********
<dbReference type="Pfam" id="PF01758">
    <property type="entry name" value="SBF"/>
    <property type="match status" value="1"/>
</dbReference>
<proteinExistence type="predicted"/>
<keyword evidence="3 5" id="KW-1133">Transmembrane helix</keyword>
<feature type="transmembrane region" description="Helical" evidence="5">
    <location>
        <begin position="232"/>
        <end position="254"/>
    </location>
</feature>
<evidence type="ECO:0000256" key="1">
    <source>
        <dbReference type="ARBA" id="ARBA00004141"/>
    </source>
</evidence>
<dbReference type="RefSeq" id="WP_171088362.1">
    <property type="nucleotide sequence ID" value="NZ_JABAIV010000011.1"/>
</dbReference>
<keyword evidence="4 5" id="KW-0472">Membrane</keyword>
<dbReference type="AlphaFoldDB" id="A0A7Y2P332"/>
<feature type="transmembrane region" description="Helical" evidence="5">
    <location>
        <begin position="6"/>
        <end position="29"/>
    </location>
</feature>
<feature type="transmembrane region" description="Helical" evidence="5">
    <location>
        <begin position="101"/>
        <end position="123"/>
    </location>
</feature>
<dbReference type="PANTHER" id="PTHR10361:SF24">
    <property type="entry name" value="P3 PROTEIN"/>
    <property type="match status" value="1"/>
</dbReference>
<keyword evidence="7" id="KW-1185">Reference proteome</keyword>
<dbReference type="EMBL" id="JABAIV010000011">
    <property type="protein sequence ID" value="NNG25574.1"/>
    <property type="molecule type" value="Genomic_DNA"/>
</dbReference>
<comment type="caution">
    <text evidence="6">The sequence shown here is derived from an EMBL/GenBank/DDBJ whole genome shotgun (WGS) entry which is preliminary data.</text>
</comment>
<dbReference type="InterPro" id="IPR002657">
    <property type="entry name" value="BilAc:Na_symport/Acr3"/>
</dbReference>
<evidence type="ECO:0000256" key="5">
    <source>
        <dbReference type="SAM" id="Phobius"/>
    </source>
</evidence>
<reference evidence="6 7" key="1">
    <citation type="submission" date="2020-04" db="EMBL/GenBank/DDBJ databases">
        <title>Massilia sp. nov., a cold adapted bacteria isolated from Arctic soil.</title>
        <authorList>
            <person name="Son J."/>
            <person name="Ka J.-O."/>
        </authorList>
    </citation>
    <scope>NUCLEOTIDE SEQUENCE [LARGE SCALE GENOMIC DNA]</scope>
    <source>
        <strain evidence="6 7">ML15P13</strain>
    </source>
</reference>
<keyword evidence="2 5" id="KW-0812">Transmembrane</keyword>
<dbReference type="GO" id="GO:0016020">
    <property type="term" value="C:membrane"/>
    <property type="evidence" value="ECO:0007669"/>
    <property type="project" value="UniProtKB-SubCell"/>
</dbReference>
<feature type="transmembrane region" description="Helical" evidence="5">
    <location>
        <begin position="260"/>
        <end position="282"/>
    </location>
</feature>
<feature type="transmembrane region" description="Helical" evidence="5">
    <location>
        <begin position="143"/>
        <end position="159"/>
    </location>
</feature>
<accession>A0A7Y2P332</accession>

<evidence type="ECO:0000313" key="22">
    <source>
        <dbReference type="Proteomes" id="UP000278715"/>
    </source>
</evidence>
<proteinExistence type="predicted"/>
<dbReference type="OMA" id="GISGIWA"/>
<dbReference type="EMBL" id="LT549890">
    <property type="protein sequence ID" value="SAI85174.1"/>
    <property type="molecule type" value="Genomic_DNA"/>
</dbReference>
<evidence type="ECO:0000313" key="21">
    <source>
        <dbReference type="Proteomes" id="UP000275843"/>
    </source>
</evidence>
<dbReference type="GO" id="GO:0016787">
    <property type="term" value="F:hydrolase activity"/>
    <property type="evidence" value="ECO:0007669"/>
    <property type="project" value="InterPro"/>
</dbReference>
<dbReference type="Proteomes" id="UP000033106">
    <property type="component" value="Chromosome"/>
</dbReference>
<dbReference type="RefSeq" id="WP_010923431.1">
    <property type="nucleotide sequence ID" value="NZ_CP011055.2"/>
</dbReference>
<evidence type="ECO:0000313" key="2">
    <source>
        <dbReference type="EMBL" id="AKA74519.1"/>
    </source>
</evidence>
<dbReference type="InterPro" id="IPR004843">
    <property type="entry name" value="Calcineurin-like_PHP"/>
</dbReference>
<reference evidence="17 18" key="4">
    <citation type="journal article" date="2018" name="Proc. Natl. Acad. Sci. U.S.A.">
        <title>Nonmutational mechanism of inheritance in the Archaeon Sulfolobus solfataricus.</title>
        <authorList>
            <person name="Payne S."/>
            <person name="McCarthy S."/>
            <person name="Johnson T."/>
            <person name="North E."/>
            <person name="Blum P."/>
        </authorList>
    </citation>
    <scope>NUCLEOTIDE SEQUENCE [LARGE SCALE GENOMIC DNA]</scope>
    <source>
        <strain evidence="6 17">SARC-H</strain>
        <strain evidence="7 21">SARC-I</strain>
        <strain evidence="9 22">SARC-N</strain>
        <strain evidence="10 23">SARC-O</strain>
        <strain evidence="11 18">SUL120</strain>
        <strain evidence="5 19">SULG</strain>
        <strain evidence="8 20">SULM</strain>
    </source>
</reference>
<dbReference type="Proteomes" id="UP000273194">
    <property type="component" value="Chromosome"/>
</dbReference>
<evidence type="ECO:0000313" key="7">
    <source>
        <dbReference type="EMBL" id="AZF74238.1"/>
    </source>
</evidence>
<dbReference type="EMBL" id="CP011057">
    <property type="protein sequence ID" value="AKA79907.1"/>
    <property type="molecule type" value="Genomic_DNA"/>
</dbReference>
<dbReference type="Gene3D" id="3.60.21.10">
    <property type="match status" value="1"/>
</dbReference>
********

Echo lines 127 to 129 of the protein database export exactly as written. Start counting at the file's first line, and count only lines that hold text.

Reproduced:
            <person name="McCarthy S."/>
            <person name="Johnson T."/>
            <person name="North E."/>